Though some organizations will still need to be required to do the right things, most, if they have the necessary will act in their own interest.  To any organization looking after minors or vulnerable adults, SAM risk will almost always be one of its most important risks.  Managing SAM risk well with ERM will always support achievement of the organization’s objectives.  Not managing sexual abuse risk well, even if sexual abuse doesn’t occur, will at best make no difference to the achievement of objectives and, at worst, make it impossible for the organization to meet its objectives.  Managing sexual abuse risk with compliance instead of ERM is as damaging to organizations managing sexual abuse risk as it is for minors and vulnerable adults who are less well protected by compliance than they would be by ERM.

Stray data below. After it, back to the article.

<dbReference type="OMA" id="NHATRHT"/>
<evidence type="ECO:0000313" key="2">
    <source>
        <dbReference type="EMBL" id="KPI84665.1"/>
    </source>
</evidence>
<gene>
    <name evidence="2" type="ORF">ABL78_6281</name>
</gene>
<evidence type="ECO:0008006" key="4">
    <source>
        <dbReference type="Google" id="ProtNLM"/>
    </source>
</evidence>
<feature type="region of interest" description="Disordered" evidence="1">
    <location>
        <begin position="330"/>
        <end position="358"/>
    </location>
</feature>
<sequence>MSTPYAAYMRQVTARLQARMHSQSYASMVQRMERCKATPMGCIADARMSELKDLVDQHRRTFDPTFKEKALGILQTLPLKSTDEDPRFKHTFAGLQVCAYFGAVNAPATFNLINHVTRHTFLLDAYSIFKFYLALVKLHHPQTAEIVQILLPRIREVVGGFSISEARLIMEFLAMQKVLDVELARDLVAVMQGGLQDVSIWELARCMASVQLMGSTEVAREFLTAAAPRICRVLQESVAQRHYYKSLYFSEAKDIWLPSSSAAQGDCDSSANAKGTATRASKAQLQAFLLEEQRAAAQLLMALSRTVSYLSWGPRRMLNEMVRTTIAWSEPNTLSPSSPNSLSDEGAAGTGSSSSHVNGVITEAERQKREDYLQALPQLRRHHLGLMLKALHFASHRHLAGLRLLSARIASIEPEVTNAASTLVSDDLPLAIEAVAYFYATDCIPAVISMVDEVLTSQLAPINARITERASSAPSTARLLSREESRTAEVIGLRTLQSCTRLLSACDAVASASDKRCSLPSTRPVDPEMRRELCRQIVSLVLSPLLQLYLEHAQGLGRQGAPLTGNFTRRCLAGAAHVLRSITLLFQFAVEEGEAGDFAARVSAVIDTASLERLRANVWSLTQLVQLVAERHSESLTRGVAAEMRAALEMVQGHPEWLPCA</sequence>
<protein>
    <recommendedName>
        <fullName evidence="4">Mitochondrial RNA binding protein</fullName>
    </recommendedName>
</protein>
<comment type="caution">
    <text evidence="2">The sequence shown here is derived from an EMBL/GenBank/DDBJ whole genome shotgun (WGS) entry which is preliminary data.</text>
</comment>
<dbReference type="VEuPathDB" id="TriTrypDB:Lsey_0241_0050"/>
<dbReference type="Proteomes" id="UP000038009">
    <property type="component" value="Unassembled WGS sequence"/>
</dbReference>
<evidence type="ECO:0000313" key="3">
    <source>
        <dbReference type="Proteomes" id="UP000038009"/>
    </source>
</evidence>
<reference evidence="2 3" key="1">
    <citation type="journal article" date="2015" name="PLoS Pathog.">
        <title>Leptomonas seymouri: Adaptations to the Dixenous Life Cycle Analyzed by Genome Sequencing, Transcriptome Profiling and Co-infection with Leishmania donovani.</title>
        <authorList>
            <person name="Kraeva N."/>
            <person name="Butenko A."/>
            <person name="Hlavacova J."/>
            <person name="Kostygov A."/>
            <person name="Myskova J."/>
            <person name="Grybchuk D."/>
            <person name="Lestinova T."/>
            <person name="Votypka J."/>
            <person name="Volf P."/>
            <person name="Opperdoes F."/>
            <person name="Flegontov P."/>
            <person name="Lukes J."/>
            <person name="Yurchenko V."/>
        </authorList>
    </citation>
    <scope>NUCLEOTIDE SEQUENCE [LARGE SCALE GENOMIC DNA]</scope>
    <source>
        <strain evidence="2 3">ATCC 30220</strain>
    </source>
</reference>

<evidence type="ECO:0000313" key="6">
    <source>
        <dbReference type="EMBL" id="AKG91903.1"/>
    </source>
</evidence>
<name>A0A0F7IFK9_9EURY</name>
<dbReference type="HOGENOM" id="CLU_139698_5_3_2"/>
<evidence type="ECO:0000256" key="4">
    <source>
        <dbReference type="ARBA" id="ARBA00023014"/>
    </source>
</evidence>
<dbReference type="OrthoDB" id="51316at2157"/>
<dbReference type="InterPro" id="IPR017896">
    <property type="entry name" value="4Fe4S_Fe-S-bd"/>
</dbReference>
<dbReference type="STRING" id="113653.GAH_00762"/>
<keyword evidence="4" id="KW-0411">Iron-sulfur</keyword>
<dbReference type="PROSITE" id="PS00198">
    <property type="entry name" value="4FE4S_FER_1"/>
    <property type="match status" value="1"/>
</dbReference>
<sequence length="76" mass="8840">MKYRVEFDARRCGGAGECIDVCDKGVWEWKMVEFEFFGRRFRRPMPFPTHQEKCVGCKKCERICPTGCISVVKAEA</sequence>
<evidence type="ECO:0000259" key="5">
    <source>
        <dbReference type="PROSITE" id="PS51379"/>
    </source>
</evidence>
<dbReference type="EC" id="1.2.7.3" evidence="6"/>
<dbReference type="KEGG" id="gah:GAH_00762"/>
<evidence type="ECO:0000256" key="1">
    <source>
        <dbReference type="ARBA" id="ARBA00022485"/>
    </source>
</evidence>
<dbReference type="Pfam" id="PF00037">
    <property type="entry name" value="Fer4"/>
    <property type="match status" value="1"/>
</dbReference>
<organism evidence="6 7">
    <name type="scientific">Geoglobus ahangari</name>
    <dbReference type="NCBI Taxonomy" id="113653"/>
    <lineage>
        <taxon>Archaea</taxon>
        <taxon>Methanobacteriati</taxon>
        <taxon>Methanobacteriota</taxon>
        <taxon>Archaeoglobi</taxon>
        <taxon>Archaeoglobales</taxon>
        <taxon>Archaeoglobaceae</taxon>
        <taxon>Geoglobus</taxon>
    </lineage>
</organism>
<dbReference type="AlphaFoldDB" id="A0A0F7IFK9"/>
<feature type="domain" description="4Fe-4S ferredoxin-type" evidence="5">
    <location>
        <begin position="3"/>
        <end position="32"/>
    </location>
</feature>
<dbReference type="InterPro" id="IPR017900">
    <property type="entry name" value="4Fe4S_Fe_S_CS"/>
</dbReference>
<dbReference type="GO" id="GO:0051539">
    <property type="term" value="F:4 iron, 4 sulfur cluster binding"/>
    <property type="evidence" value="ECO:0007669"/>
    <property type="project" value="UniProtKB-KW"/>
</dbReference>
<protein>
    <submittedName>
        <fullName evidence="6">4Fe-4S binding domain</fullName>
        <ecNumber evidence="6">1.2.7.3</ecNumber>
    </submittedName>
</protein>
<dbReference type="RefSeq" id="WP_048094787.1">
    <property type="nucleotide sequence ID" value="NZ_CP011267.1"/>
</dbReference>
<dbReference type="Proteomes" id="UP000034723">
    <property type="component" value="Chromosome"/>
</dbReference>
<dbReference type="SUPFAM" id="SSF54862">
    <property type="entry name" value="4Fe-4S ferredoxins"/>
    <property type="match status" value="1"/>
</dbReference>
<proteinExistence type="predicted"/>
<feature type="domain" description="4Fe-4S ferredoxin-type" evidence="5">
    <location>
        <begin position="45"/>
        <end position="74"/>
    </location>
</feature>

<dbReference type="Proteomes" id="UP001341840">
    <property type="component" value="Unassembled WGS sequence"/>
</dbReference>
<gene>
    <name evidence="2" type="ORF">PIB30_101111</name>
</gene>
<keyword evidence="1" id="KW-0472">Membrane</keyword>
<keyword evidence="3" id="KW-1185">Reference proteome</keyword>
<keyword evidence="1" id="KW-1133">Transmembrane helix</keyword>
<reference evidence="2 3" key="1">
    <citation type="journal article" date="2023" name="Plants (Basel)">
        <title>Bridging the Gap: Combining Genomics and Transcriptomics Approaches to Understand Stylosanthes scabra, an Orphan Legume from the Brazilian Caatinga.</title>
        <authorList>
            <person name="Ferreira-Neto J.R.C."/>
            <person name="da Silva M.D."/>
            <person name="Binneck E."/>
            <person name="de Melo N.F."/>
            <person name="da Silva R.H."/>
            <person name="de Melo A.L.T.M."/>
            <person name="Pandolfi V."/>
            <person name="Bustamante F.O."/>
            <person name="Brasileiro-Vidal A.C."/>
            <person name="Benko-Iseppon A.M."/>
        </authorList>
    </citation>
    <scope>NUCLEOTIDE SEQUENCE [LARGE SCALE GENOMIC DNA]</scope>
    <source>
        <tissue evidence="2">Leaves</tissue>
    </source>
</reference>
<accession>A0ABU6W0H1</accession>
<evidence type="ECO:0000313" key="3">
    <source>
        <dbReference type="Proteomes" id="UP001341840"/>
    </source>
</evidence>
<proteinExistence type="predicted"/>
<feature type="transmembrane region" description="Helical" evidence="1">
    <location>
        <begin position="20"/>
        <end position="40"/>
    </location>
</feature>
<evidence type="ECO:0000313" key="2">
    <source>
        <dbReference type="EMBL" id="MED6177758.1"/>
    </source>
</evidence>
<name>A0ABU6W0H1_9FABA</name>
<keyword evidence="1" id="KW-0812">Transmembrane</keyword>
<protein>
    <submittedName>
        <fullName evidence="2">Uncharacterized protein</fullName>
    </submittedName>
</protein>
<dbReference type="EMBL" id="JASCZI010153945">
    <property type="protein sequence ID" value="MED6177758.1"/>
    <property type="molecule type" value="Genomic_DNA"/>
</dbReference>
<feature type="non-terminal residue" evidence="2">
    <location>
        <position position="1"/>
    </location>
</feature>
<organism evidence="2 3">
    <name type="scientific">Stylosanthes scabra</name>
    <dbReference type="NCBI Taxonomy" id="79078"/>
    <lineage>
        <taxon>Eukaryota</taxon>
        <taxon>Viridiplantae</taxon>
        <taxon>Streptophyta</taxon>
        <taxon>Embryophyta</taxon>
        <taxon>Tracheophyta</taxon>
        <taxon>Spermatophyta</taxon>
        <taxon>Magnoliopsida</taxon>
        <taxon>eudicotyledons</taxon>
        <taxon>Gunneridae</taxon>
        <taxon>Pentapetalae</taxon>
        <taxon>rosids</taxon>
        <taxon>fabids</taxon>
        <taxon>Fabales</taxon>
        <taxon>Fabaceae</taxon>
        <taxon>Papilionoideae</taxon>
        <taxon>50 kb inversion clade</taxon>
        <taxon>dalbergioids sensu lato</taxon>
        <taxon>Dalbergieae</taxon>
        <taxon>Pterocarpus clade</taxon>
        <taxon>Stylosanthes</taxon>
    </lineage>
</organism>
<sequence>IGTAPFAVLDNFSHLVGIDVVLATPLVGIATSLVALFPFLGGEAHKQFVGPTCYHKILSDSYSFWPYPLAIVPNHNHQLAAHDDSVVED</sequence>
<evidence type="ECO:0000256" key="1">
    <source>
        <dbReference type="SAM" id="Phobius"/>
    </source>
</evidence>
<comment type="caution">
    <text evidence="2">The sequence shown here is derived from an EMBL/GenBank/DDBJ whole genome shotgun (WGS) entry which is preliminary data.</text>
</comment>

Compliance has hitherto had to be used to manage sexual abuse risk because ERM capabilities have been beyond the reach of most organizations that look after minors or vulnerable adults.  The problem is a lack of information. There has been no way:

  1. to identify the most effective ways to perform most sexual abuse risk management activities;
  2. for organizations to customize their sexual abuse risk management systems to accommodate their activities with practices that make the most sense to them; or
  3. to reward organizations for doing more than the minimum to comply with sexual abuse-related rules.

BOKRIM’s purpose is to ensure minors and vulnerable adults are as safe from sexual abuse as possible by:

  1. providing a framework in which any organization can manage sexual abuse risk using ERM;
  2. identifying the most effective ERM-based sexual abuse risk management practices,